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Malaysia opposition leader Anwar cleared of sodomy charge after two-year trial

media Supporters cheered the decision outside Kuala Lumpur High Court Reuters/Bazuki Muhammad

An unexpected decision on Monday has acquitted Malaysian opposition leader Anwar Ibrahim of sexual misconduct with a young male aide at the end of a two-year sodomy trial that he described as a conspiracy to cripple his resurgent political alliance.


In his brief verdict, Judge Mohamad Zabidin Diah said that he could not rely on controversial DNA evidence submitted by the prosecution in the case lodged by Anwar's aide Mohamad Saiful Bukhari Azlan.

"Thank God, justice has been served," Anwar said after being cleared of the charge while pledging to topple the government in national polls expected to be held this year.

"In the coming election, the voice of the people will be heard and this corrupt government will be toppled from its pedestals of power," he added in a posting on Twitter.

Chaos followed the surprise decision at the Kuala Lumpur High Court where Anwar - a former deputy premier who was sacked and convicted on separate sodomy charges in 1998 - was mobbed by his family and opposition politicians.

Thousands of supporters who had gathered outside under heavy security since before dawn, many in Muslim skullcaps or Anwar masks, erupted into cheers and punched their fists in the air.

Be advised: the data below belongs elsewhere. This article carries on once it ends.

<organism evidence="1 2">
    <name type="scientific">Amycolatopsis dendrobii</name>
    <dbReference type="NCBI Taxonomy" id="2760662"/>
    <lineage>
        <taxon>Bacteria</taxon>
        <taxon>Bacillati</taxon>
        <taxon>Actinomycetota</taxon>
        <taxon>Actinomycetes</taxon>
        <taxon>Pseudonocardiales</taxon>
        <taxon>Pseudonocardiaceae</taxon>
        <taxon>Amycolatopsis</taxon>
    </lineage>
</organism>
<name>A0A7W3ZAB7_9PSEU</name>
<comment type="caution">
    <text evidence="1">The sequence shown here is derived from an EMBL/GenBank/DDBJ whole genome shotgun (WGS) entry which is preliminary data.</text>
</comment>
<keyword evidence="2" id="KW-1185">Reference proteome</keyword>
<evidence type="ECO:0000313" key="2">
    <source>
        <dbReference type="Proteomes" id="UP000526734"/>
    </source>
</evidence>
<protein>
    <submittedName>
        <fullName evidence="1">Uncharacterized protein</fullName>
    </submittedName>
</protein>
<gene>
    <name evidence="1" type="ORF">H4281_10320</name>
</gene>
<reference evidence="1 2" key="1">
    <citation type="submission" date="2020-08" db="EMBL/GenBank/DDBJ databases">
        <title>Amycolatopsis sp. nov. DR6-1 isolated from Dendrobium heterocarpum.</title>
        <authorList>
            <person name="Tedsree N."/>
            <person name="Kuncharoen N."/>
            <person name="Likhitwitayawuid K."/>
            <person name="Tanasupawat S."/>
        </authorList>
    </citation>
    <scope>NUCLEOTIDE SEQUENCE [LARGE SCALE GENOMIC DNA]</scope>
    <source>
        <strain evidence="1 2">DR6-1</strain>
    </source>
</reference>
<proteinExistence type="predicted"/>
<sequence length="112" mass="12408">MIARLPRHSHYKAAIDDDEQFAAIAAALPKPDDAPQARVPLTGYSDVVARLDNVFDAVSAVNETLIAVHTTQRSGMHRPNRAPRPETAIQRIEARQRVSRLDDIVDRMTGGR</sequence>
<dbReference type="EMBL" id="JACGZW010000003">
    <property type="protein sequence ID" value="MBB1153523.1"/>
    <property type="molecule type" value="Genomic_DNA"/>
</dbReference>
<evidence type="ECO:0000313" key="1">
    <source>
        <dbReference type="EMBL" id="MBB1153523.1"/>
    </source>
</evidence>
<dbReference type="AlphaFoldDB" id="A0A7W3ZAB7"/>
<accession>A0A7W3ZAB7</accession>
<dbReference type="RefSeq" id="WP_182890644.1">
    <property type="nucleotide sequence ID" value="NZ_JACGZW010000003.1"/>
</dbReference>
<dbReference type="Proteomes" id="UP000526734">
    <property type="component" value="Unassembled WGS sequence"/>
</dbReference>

The verdict in the long-running trial defied the expectations of many political observers and even Anwar himself, who had said the government of Prime Minister Najib Razak was intent on eliminating him as a political threat.

"Malaysia has an independent judiciary and this verdict proves that the government does not hold sway over judges' decisions," said Information Minister Rais Yatim.

Tensions spiked briefly outside the court as two people were injured in at least three small blasts, with police blaming firecrackers for the explosions that damaged a motorcycle and shattered the window of a van.

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